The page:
The Falaise Pocket
The small passage between Argentan and Falaise, where German armies
tried desperately to escape, was one of the great slaughters of World
War II. The ground was so littered with fallen equipment and corpses
that, after the shooting had ceased, passage through the area was almost
impossible. Here the once-vaunted German Fifth Panzer and Seventh
armies bled to death (Breuer 293). Supreme Commander Dwight Eisenhower,
when traveling by foot through the area, quoted, it was literally
possible to walk for hundred of yards at a time, stepping on nothing
but dead and decaying flesh (Breuer 293). But the allied victory
was tainted with uncertainty; how many Germans escaped the trap of the
Falaise Pocket because of a delayed closing of the encirclement?
The German troops were in chaos, and had no real chance to defend an
oncoming onslaught. As George Patton drove toward Argentan, and the
British and Canadian forces captured Caen, he was ordered by General
Omar Bradley stop his drive for fear that Patton might charge into Bernard
Montgomerys men. Patton protested vehemently, because he felt
that by advancing further, he could capture Falaise and consequently
have every German in Normandy in his grasp. Because the war seemed to
be almost over, Eisenhower, who backed Bradleys order, and Bradley
himself cared little that the Germans escaped.
The Canadians Role
The attack on the night of August 7 toward Falaise was a key Canadian
operation. At 11:00 p.m., 1,020 heavy bombers dropped 3,500 tons of
bombs on the flanks of the ground assault, and a total of 720 artillery
barrels bombarded the enemy and lighted the battlefield (Blumenson 184).
At dawn on August 8th, the Canadian troops had broken the German defense
and the road to Falaise was wide open. The Canadian forces came to a
halt though, and did not start again until 12:30 p.m. (Blumenson 185).
The Canadians, along with the Poles, had trouble getting started and
allowed the Germans to reorganize their defenses. The offensive sputtered
and eventually dissipated, but the Germans were still being attacked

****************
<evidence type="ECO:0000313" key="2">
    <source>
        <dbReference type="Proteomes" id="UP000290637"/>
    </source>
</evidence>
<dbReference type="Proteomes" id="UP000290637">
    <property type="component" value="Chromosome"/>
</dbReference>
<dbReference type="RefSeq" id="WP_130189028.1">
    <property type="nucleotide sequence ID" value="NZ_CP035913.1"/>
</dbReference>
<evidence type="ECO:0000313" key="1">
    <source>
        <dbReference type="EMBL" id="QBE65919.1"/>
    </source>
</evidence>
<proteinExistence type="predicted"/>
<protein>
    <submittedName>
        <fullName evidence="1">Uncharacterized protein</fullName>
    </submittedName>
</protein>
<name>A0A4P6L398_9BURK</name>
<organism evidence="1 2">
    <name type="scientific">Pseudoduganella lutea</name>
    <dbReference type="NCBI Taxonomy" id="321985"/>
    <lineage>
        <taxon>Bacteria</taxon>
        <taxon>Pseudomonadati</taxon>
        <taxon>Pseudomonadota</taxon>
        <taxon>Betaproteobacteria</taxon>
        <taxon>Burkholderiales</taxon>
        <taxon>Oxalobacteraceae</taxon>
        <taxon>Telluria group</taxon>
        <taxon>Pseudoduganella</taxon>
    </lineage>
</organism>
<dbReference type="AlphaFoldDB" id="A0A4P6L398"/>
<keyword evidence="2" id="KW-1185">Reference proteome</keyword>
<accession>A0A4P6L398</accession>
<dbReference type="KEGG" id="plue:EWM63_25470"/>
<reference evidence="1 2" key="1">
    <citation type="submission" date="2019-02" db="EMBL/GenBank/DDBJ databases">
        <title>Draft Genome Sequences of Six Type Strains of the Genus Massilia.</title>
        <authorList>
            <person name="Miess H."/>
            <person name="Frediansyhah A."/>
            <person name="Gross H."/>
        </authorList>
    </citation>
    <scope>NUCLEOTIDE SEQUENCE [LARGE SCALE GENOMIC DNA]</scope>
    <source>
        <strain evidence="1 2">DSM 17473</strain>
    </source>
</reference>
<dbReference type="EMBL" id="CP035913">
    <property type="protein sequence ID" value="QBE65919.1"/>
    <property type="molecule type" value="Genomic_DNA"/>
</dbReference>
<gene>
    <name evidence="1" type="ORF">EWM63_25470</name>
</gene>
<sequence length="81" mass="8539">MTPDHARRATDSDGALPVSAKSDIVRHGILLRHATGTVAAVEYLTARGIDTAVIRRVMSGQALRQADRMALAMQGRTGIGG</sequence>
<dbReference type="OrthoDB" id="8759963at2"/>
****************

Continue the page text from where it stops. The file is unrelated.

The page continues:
by the Americans and British on two other sides. Depression was rampant
in the German high command, and General Bradley could not contain his
elation on the morning of August 8th.
The Americans and Germans Continue to Fight
While the Canadians slowly fought on toward Falaise, the Americans
battled the Germans at Mortain. Patton and Bradley disagreed in their
assessment of the situation: Patton wanted to outrun the Germans and
consequently fully encircle them; Bradley was concerned about what was
happening at Mortain, and suggested a hook to threaten the Germans there.
Bradley argued that his drive would complement the Canadians drive
on Falaise and their meeting would trap an estimated twenty-one German
divisions. He was concerned about safety while Patton wanted to rid
Normandy of all Germans so the Allies could advance on Germany with
ease. Both plans were based on the idea of encircling the Germans in
one pocket. Hitler, with growing concern over Normandy,
wanted six panzer divisions to advance on Avranches while two additional
supported them; he later issued an order to increase the attack on Avranches
(Blumenson 192). Hans van Kluge felt that Hitlers instructions
could not be carried out because the Germans had to continually hold
of the Canadians at Falaise while also preventing the Americans from
obtaining Alençon, and encircling them. However, Alençon
interested Bradley less than Mortain because he continued to see the
Germans in that region as a threat.
On August 11, Montgomery issued a new plan of how to encircle the